My favorite scene, however, takes place at the very end, after the credits begin to roll. Even though the main story has ended, we soon discover that another story has just begun. You see, the fish who had helped Nemo escape from the tank had managed to free themselves, too. While their tank is being cleaned, they manage to roll the plastic bags they’re in along the counter, out the window, across the street, and into Sydney Harbor. When the last one finally reaches the water, there’s a collective cheer and sigh of relief. But then the reality of their situation begins to dawn upon them. Bobbing in the ocean, still encased in a thin layer of plastic, Bloat, the puffer fish, breaks the silence with the words: “Now what?”[i]

As we look at Mark’s account of the Baptism of Jesus today, I wonder if those who were baptized that day in the wilderness, had that same thought.  Now what? I mean, John seemed to know what to do.  He kept on doing his thing.  We can surmise from the larger context of Mark’s account that he kept on preaching repentance and forgiveness.  And that he wasn’t afraid to challenge the powers that be, which unfortunately, lead to his head on a platter.  And Jesus knew the score. Immediately, he was taken into the wilderness to face his own inner temptations and overcome them. Which, combined with the baptism kicked-off his earthly ministry.

So, the future of the main characters was pretty much set in stone.  But what about John’s followers; what happened to them?  Did they switch over and follow Jesus? Some probably did. Some probably became a part of “the crowds” we read about later in the gospel. But was that all of them? Did some of these folks leave the wilderness, go back home, only to have the fervor of the moment wear off as the struggles of life returned? Maybe. It stands to reason that the realities of life, planting crops, keeping food on the table, raising children, might obscure the memory of their wilderness experience. I don’t know.

But here’s the thing. We’re not told what happened to those dripping wet souls after the party broke up.  But I’d like to think that some of them took the words and experience of their Jordan cleansing to heart, and shared that experience with the folks back home. I’d like to think that it was a defining moment in their lives.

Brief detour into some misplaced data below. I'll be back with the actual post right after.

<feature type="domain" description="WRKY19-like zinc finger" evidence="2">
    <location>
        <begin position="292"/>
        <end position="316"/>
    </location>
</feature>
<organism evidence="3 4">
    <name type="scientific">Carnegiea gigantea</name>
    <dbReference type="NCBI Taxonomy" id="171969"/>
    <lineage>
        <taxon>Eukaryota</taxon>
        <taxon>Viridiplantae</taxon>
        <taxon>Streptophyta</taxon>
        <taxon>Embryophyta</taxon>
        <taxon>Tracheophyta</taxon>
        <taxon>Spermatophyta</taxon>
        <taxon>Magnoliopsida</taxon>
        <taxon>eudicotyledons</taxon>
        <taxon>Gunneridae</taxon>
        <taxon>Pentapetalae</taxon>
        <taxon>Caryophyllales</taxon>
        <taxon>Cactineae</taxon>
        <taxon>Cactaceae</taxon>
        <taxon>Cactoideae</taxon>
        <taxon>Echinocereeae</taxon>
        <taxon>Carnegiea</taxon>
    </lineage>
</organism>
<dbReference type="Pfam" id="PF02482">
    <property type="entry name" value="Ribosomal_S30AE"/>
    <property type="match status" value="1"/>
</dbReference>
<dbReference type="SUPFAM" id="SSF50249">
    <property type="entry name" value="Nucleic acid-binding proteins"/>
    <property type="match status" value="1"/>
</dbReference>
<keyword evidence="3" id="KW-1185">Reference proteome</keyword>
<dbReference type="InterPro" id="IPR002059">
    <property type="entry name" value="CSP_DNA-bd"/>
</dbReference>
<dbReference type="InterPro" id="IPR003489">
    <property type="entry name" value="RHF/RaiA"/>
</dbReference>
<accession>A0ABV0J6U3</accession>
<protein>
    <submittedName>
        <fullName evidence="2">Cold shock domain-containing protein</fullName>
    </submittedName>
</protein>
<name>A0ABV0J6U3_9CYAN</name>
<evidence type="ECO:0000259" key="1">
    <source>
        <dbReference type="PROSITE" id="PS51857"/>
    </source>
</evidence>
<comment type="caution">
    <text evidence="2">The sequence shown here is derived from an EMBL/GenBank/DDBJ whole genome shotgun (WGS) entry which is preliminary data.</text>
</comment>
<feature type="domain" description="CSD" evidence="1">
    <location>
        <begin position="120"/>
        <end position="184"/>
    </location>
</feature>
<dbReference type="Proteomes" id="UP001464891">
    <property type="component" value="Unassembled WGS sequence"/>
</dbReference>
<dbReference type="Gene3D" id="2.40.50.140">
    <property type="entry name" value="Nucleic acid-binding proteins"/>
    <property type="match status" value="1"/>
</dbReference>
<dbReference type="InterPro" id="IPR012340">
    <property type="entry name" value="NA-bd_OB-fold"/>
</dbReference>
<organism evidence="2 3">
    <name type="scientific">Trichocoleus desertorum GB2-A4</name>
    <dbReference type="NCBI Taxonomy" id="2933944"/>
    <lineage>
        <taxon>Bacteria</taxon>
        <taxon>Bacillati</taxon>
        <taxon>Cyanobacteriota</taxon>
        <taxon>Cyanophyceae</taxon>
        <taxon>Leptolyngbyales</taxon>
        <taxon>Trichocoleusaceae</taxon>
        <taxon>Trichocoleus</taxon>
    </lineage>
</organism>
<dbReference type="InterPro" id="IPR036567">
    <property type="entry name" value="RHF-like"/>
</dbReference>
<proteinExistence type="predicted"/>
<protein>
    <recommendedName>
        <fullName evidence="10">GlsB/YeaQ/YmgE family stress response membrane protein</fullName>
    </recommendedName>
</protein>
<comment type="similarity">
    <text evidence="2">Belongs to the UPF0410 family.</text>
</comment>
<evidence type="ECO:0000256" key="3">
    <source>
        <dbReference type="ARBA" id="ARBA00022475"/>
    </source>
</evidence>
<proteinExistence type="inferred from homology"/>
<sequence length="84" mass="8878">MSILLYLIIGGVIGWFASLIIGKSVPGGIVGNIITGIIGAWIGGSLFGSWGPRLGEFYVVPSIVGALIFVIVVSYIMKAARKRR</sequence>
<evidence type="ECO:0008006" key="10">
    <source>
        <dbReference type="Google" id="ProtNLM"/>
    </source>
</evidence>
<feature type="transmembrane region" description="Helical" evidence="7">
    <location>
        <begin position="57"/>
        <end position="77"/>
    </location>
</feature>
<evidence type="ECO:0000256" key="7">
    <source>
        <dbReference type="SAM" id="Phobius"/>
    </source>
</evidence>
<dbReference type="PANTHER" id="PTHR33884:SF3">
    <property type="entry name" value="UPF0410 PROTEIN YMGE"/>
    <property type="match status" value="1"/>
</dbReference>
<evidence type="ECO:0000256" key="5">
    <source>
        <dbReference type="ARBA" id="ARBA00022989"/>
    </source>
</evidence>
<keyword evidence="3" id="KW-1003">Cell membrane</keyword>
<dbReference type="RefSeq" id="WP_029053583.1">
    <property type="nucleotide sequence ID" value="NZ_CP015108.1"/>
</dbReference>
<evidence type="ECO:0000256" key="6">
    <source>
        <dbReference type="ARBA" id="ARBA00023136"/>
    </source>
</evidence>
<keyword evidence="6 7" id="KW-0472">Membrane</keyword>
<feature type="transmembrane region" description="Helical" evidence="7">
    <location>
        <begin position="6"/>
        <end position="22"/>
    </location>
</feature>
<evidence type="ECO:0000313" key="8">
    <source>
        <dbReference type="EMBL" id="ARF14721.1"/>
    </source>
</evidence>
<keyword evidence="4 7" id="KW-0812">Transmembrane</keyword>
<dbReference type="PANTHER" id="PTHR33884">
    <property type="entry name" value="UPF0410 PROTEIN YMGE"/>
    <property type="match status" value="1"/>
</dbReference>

We know it was for Jesus.  The baptism in the Jordan was a defining moment for his mission and ministry.  It was the beginning of “something more.” And that something more was defined, moment by moment, in his life and teachings. Jesus lived and taught a way of justice and peace, of equality for all people regardless of social status, religion, or nationality. And he showed us that these ideals were the ideals of God. And it was this defining moment that charted the path of his life and ministry.

But what about our path? What about the times when we’re like those wet souls standing on the riverbank, when we’re bobbing on the sea of life in our plastic bags; what about the times when we find ourselves asking: “Now what?” I know from my own experience that the path sometimes seems unclear or obscure and that God’s ideals sometimes seem too lofty to attain. So, what do we do if that’s the case? What do we do if the way ahead it obstructed?

Well perhaps, it’s in our struggles, perhaps it’s in our wrestling with doubt, that we find these defining moments. Do you see what I’m getting at here?  A defining moment doesn’t always come to us as a voice from heaven, sometimes our defining moments are born out of the challenges we face in life. And it’s one’s response to these challenges that finally defines one’s character.  When we face our struggles with faith and grace we are changed.  We are changed, transformed, from the “inside/out.”

That’s what I think John was driving at as he spoke to the folks on the riverbank. He was saying that this baptism was about transformation.  It was and still is about changing the trajectory of our lives when needed.  It’s about putting aside the hurtful words and attitudes that may haunt our being or cross our tongue. Jesus’ baptism was, and is, about getting rid of those things in our lives, that do harm to others or ourselves. In other words, it boils down to loving God and others.

You know, Julian of Norwich, the 14th century Christian mystic once said, “…and thus I understood that any man or woman who deliberately chooses God in this life, out of love, may be sure that he or she is loved without end”[ii]

And that’s finally the crux of the matter.  As we reaffirm our covenant with God today, by remembering our baptism and by partaking in the Lord’s Supper, we do so with the understanding that we are all loved by God.  Because through these sacraments, these sacred acts, we are symbolically demonstrating that we “choose” God; that we choose to live, as best we are able, lives in service of God by reaching out to and loving all of God’s people.  May it be so this day and as we progress forward into a new year.

Amen

[i] Rev. Dr. Tim Boggess.  In the Hole He Goes.  (www.Day1.org) 2009

[ii] Quote found on www.ucc.org/samuel. 2018